Events throughout NYC mark anniversary of 9/11
NEW YORK - The ceremony at the World Trade Center site is the centerpiece of New York City's remembrances on the 10th anniversary of the Sept. 11 attacks.
The city is observing the 10th anniversary of the attacks Sunday at the newly opened Memorial Plaza at the site.
The ceremony also serves as the memorial's official opening. The site opens to the public Monday.
The memorial sits next to a construction project where office towers, a transportation hub and a cultural center are taking shape. The signature skyscraper, One World Trade Center, is rising quickly and will be the tallest in the country when completed.
The skies above New York this morning are clear blue, with scattered white clouds. There's a light breeze -- conditions not unlike those of the Tuesday morning 10 years ago.
As the sun rose, an American flag fluttered over six stories of the rising 1 World Trade Center. Two giant flags are draped over the signature skyscraper.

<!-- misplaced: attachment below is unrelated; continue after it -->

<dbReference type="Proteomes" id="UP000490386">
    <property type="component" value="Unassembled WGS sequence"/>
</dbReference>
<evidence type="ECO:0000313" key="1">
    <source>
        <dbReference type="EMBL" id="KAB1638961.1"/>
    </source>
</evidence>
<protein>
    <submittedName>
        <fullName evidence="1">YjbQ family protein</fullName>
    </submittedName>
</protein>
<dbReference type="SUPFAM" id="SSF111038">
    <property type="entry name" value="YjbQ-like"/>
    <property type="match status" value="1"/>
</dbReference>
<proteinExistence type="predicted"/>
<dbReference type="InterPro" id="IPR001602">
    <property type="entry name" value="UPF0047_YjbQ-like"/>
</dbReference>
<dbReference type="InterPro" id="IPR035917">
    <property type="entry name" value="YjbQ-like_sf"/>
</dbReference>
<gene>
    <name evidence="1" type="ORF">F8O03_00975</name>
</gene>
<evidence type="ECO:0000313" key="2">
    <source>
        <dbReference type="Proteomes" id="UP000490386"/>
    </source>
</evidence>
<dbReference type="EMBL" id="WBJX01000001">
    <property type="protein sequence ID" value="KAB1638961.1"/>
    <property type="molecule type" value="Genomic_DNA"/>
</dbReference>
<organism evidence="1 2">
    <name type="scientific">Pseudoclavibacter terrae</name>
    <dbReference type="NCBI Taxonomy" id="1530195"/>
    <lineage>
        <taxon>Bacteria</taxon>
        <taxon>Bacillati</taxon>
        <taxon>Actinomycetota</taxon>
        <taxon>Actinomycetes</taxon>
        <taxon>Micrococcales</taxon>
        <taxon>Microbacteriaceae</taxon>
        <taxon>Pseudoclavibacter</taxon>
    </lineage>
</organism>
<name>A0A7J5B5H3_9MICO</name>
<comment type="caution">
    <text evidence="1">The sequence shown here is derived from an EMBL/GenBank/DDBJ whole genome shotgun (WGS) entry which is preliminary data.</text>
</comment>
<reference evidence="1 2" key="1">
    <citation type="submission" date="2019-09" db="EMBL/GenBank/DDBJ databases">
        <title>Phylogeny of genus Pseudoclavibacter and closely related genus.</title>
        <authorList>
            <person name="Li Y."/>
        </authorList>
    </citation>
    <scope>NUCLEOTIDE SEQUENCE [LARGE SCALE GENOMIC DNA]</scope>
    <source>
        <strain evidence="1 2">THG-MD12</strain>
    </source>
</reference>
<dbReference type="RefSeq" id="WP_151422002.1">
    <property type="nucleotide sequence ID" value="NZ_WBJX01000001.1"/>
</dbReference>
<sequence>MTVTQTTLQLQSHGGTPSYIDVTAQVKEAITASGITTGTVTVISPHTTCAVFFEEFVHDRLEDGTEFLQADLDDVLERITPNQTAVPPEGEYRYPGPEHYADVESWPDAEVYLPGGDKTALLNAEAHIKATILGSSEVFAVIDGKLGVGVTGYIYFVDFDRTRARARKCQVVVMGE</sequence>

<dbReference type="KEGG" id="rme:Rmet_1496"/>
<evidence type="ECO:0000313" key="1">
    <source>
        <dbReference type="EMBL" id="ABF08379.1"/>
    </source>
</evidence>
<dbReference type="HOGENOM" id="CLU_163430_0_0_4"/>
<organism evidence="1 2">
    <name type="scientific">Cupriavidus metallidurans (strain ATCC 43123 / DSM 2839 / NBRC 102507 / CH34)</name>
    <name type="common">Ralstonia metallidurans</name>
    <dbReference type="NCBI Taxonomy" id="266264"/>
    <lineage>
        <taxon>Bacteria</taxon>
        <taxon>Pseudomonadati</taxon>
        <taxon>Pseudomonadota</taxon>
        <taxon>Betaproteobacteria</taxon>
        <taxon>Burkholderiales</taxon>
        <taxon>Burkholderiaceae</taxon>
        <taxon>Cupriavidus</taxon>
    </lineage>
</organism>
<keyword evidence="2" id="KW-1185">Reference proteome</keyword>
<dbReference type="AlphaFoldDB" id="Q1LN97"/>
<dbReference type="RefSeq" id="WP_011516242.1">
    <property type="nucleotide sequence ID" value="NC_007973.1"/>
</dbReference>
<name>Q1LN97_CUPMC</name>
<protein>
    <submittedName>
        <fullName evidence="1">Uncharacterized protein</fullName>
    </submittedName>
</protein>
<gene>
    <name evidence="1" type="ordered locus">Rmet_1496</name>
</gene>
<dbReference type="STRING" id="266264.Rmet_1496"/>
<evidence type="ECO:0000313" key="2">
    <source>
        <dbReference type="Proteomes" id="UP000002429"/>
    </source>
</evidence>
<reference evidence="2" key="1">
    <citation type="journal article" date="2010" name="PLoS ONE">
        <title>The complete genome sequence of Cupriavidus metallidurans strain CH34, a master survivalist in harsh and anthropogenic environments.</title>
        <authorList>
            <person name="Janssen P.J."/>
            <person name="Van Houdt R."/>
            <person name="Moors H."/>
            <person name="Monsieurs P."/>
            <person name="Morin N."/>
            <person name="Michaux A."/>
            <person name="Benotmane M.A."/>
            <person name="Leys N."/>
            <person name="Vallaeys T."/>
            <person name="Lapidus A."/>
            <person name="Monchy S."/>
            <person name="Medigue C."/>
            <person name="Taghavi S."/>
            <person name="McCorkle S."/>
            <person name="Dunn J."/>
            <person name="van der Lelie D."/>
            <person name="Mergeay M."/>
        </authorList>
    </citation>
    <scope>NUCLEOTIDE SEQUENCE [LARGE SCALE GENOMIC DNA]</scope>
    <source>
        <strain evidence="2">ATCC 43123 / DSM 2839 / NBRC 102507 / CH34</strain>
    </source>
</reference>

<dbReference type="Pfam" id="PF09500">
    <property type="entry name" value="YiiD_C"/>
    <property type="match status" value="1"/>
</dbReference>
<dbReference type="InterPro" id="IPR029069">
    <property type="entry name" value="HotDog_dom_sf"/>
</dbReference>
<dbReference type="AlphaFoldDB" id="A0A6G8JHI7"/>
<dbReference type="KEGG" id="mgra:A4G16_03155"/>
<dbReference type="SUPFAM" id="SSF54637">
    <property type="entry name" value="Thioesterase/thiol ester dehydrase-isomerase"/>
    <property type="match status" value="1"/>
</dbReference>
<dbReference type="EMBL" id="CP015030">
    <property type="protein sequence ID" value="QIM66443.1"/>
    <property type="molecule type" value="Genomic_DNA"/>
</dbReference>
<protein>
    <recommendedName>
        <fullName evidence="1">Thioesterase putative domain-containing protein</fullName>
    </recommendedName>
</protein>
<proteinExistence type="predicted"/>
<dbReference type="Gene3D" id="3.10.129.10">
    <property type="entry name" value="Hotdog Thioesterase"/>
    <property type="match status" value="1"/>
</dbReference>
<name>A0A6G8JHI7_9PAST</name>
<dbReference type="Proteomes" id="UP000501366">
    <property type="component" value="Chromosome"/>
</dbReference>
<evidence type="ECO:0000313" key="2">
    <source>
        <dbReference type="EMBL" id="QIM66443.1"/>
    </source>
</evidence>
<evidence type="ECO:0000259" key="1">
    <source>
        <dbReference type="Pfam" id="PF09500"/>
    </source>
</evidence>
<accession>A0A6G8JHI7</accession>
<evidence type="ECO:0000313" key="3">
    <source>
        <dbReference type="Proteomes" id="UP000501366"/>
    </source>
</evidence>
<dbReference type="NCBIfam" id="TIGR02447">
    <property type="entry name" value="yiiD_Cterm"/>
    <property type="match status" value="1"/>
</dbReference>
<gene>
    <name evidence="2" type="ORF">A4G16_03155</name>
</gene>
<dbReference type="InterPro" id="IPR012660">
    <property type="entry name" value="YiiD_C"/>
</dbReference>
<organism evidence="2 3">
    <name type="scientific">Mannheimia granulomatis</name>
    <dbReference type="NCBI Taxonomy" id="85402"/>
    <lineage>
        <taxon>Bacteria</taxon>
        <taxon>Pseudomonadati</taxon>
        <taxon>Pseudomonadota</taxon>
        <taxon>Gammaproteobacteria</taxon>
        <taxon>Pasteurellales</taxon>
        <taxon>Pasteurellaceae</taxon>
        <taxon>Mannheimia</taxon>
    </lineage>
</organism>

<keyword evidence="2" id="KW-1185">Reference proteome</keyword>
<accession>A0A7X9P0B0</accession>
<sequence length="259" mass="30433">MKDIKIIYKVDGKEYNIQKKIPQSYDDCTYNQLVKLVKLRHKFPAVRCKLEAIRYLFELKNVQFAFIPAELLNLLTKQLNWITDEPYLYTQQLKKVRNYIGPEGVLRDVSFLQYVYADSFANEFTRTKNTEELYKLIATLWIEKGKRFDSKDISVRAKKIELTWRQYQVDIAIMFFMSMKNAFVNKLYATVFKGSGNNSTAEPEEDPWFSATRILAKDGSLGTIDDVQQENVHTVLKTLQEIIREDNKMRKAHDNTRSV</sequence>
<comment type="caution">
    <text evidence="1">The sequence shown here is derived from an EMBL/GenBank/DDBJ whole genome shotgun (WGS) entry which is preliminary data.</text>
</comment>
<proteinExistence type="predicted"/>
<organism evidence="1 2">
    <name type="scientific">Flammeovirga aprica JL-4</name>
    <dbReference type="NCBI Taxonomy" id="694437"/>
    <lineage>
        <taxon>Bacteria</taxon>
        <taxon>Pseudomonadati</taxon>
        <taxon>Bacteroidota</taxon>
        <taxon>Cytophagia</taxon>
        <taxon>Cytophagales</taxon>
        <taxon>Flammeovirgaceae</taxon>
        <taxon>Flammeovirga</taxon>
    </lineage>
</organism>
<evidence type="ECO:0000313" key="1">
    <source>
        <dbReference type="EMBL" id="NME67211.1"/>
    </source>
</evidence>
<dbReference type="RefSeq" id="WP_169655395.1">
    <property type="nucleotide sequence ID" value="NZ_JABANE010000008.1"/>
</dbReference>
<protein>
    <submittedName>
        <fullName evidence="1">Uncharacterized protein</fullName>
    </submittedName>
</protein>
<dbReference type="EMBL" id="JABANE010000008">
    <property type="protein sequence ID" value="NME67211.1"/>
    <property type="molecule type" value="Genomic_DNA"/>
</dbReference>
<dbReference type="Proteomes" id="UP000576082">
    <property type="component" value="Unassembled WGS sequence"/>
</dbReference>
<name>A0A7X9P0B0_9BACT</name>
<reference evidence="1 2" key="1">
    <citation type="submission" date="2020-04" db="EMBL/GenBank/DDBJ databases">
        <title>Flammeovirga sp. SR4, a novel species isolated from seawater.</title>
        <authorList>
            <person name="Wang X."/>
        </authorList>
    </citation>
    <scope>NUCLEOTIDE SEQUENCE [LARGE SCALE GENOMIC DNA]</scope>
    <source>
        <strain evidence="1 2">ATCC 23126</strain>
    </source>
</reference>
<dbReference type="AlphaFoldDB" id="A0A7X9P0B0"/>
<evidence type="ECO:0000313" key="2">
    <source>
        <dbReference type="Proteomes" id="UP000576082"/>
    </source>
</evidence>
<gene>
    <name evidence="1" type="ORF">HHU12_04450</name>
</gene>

The site looks different than it has for any previous Sept. 11 anniversary. There are two manmade waterfalls directly on the footprints of the towers, surrounded by dozens of white oak trees. The names of the dead are stenciled in bronze into the smooth black metal surrounding the gigantic pools.
The site is still partly encircled by construction fences. At a nearby subway exit, a sign now says Rector Street 9/11 Memorial.
Other events are being held around New York City to commemorate the anniversary.
A sunrise ceremony in Battery Park was showcasing poetry and musical performances. At Tribute Park in Queens, a piece of World Trade Center steel is being unveiled.
Later in the day, volunteers at Bryant Park are to record what visitors say they want the world to remember about Sept. 11 as part of an artist project. Other events include peace walks, choral performances and candlelight vigils.
Relatives of the victims of the Sept. 11 attacks and the 1993 bombing of the World Trade Center were allowed in to the memorial at the World Trade Center site for the first time. The centerpiece of the ceremony is the reading of the names of nearly 3,000 people who died in the attacks.